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South African economy falls into second recession in two years

Nigeria’s economy is now the largest in Africa after South Africa went into recession yesterday.

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The South African economy has fallen into its second recession in two years, as the country’s economy shrank by 1.4% in the fourth quarter of 2019. This was disclosed by Statistics South Africa (Stats SA).

The fourth-quarter decline had occurred following a revised 0.8% contraction in the third quarter, pushing South Africa into its second recession in two years. This places Nigeria’s economy at the top of the continent after much debate about, which economy is the largest.

Is there trouble in paradise for the South African economy, International Monetary Fund

Cyril Ramaphosa, South African President

The debate began due to differences in Nigeria’s exchange rate – with the official naira rate of N306 per dollar and weaker market exchange rate of around N360 – but with South Africa sliding into recession, either of the exchange rates makes Nigeria’s economy the largest, posting $476 billion or $402 billion, depending on the rate used, Bloomberg reports.

[READ MORE: Nigeria’s economy can’t survive without diaspora inputs, says PwC Chief Economist)

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This is because while South Africa’s economy underperformed in the fourth quarter last year, Nigeria experienced growth in its economy, surpassing forecasts due to oil output increased and the central bank took steps to boost credit growth.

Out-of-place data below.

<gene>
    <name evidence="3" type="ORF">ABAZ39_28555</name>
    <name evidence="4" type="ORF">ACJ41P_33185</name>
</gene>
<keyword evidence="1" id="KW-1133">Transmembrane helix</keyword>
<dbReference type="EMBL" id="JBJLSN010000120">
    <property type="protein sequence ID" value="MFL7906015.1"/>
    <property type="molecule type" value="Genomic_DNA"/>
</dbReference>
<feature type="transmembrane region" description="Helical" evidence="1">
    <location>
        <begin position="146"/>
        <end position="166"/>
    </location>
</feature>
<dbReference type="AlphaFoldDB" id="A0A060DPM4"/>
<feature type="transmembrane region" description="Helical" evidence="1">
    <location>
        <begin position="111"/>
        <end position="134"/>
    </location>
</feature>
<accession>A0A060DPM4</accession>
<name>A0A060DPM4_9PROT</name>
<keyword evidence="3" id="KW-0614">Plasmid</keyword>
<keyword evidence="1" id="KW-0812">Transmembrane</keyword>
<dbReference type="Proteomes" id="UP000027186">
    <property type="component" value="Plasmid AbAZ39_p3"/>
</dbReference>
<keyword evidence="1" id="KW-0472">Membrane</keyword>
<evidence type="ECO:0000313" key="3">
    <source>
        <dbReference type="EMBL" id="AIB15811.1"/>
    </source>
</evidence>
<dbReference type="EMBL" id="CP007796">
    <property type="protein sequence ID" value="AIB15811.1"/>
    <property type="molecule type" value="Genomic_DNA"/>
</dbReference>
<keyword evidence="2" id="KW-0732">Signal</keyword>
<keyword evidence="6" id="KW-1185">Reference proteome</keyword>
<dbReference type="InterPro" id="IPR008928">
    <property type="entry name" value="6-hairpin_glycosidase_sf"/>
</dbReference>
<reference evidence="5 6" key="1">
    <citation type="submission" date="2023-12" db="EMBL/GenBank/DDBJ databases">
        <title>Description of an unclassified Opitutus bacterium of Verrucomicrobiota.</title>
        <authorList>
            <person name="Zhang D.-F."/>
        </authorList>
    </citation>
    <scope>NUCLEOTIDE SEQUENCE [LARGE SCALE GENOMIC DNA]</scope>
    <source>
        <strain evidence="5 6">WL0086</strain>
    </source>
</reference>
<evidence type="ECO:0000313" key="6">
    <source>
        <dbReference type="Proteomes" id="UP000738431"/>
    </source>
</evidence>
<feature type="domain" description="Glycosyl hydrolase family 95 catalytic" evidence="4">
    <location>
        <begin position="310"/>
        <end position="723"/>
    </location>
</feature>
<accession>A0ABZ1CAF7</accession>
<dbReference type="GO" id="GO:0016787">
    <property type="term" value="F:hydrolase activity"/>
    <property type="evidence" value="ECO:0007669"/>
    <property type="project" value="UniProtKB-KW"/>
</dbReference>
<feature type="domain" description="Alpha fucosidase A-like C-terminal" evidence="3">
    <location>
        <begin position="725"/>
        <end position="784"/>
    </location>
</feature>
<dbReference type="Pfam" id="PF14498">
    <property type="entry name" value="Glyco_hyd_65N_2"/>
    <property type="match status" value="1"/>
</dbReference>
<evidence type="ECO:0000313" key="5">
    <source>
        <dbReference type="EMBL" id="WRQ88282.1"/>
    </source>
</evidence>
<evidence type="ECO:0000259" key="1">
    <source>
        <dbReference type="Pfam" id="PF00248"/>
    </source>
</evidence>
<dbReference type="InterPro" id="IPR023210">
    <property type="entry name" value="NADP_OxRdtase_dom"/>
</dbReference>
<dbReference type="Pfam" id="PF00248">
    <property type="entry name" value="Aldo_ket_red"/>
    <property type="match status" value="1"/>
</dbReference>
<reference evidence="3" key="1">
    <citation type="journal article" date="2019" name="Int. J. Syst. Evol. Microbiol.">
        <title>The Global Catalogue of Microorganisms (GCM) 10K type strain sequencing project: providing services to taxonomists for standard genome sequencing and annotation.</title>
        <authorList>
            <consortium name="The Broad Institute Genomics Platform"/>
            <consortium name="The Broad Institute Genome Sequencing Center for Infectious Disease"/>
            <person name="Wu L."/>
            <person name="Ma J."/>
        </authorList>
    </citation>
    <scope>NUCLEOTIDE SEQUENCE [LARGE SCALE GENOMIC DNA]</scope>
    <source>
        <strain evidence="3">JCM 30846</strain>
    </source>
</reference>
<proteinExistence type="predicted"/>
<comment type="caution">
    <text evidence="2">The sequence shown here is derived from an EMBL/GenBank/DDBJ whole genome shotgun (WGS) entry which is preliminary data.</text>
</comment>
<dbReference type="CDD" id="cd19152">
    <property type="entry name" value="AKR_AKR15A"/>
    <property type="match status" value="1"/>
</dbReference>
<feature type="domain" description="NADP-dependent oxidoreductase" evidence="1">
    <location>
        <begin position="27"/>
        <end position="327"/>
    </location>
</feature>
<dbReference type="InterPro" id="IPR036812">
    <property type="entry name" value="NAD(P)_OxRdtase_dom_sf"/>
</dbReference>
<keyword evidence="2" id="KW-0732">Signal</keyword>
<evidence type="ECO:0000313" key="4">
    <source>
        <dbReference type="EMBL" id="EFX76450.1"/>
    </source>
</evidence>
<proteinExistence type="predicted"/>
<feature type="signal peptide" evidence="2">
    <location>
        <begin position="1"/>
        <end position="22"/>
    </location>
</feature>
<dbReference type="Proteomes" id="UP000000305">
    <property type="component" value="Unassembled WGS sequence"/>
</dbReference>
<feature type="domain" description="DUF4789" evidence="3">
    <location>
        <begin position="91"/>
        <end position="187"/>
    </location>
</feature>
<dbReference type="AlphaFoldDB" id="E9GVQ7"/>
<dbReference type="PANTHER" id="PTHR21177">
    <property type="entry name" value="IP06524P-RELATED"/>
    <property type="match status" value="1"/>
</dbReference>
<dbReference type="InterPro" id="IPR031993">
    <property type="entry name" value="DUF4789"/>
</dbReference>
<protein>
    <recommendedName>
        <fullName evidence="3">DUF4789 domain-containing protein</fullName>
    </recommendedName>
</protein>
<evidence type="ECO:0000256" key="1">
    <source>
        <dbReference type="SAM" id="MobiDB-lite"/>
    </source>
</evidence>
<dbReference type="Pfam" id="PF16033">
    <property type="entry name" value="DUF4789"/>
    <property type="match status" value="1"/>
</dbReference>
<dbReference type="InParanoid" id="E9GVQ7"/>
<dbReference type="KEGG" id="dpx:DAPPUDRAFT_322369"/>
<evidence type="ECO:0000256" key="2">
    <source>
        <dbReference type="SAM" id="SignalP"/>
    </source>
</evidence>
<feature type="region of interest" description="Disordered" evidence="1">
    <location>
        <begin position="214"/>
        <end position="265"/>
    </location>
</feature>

But South Africa’s economy was the opposite, contracting more than projected in the fourth quarter as power cuts negatively affected output and business confidence. It was disclosed that South Africa recorded 0.2% expansion for the full year, making it the least since the global financial crisis.

The expansion was, however, reported to be less than the South African central bank and government projected estimation. Based on an average rand-dollar exchange rate of 14.43 for the year, the GDP was $352 billion.

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READ MORE: Is there trouble in paradise for the South African economy?

But while International Monetary Fund cut its forecast for Nigeria’s 2020 growth from 2.5% to 2%, last month, Nigeria’s economy is expected to continue growing, even faster, but South Africa’s GDP is projected to expand only by 0.8%.